Before there is agreement on a merger or acquisition in 2013, dealmakers will be much more focused on the panoply of risks involved – regulatory, environmental and labor – and will carry out more extensive due diligence than in the past, according to a panel of senior M&A specialists.
The special circumstances surrounding the new deal environment were the focus of a conference hosted by The Deal at the New York Stock Exchange in November. Entitled “Global Dealmaking in 2013: Why the Best Strategists Will Dominate,” the panel included Anne Madden, vice president of corporate development at Honeywell International Inc.; Hilton Romanski, vice president and head of corporate business development at Cisco Systems; Aileen Stockburger, worldwide vice president of business development at Johnson & Johnson; and James D. Rosener, a partner with Pepper Hamilton, chair of the firm’s International Practice Group, and managing partner of the firm’s New York office. The discussion was moderated by Suzanne Miller, a senior editor of The Deal.
The discussion took place against a background of declining deal volume, with many companies apparently sitting on the sidelines until the presidential election and fiscal cliff negotiations were concluded. According to Dealogic, U.S. M&A totaled $971 billion in 2012, down 3 percent compared with the year before. Even in Asia, which had been a bright spot, M&A was off 5 percent last year.
Despite the reduction in the number of deals, the panel noted that each of their companies managed to get deals done last year. In some cases, there was a technological imperative, where they had to invest to keep current with such developments as movement toward cloud computing. In other cases, companies saw a chance to achieve growth by adding businesses in related fields, perhaps in different markets. Pharmaceutical giant Johnson & Johnson, for example, spent $20 billion to acquire Synthes, a maker of medical devices.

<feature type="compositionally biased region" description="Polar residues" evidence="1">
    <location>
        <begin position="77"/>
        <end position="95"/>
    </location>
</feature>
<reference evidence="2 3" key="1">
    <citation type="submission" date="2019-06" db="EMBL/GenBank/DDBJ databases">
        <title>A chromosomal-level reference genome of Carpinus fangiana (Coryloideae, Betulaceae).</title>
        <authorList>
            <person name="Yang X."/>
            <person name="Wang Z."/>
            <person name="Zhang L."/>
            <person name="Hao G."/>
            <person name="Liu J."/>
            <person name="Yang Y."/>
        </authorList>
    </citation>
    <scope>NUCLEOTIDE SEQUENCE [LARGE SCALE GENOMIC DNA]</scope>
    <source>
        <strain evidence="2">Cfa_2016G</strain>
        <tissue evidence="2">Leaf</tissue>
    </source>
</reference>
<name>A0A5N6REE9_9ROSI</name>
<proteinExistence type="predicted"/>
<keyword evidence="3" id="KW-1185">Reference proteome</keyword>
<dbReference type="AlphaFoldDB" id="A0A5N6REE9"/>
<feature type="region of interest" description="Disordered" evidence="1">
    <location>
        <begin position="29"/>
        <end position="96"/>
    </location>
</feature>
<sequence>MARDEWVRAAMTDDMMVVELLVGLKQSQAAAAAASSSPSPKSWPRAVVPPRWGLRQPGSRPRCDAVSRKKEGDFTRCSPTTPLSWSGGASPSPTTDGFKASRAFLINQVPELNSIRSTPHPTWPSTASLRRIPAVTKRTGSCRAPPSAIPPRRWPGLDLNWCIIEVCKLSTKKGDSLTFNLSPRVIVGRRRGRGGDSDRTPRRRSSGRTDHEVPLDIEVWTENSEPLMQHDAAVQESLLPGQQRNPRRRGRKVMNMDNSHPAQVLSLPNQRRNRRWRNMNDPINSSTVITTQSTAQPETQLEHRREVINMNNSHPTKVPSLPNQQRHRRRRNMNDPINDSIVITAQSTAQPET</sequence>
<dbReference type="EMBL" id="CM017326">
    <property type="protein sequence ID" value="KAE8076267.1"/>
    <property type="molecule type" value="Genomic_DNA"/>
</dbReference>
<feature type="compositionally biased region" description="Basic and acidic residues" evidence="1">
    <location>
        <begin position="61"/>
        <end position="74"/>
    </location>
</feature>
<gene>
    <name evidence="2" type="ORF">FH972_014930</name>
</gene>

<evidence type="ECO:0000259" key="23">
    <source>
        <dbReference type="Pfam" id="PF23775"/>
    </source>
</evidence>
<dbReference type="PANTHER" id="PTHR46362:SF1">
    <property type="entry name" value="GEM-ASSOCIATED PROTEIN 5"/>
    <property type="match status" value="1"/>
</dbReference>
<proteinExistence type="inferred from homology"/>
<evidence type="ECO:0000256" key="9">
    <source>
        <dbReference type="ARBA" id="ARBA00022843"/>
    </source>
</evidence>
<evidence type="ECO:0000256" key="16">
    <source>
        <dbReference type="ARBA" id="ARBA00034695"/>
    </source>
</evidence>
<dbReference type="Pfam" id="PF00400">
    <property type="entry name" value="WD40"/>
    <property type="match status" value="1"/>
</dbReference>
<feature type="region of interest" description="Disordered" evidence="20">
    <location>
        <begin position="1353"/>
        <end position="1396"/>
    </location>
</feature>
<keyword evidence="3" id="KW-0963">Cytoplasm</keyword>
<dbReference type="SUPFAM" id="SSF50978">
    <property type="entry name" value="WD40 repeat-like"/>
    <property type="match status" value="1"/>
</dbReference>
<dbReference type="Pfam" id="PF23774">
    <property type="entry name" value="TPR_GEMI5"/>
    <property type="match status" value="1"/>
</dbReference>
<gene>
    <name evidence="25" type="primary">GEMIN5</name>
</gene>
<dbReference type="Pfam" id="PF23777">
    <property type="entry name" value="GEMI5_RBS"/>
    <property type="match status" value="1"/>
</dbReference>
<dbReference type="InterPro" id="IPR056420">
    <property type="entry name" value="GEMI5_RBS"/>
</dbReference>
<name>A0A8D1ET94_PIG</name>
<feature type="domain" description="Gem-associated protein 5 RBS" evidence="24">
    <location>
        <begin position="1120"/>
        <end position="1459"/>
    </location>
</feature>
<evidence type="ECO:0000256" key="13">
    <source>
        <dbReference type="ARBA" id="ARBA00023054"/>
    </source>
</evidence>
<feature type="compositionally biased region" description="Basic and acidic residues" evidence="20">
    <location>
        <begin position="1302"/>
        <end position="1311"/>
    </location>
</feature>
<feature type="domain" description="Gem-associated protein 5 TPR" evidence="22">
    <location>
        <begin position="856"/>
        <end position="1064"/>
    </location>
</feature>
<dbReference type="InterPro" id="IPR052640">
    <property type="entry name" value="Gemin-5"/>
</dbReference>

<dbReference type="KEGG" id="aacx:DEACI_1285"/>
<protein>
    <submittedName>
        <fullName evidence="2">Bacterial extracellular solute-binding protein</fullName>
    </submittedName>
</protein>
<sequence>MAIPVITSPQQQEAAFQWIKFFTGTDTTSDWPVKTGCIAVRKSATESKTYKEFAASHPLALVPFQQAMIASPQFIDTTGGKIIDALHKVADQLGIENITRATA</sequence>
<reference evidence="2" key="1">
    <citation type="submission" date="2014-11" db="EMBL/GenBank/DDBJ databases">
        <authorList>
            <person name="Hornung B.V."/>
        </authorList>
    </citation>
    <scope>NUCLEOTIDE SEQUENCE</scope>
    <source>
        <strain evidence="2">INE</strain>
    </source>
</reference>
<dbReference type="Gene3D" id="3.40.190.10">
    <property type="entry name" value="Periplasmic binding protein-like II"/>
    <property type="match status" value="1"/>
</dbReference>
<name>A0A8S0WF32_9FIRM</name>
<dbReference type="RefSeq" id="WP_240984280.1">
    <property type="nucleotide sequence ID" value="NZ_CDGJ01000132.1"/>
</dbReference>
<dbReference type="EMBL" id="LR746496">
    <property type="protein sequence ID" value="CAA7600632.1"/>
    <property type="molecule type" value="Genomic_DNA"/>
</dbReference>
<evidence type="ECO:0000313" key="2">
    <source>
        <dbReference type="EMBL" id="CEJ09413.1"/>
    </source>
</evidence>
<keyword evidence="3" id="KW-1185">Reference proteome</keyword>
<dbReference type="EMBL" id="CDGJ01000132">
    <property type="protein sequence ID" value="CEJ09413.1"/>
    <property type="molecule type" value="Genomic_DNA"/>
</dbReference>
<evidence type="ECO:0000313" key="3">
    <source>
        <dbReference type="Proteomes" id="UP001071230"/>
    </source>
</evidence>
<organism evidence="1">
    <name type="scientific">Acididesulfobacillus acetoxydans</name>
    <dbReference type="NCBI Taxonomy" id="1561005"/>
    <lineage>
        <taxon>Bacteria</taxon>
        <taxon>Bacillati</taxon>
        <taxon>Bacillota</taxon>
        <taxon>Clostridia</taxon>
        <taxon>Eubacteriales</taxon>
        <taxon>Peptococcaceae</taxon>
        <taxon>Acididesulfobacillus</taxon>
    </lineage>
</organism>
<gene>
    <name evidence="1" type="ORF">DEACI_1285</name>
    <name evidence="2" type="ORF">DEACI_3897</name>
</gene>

One area the panel agreed on was the new focus on risks and how to avoid them. Hewlett-Packard’s announcement that it had taken an $8.8 billion writedown on the value of Autonomy, the British software company it bought in 2011, highlighted the risks involved in making a major acquisition. The German engineering company Siemens also paid a $450 million fine for violations of the U.S. Foreign Corrupt Practices Act, which illustrated the potential pitfalls of doing business in countries with different legal standards.
As a result of these concerns, the panel said their firms were now much more focused on conducting intensive due diligence, including the hiring of outside experts and local investigators, especially in foreign countries, to ensure that the parent company does not suffer damage to its reputation or finances in the process of making an acquisition.
The panel was generally upbeat about the outlook for 2013, saying that they continued to see opportunities for their firms by making acquisitions, or in some cases, disposing of assets that were not living up to expectations. The recent decline in deal volume and drop in initial public offerings had also combined to make company owners more reasonable in their valuations, they said.
Click on the image below to view a recording of the panel entitled “Global Dealmaking in 2013: Why the Best Strategists Will Dominate” from The Deal Economy 2013 conference.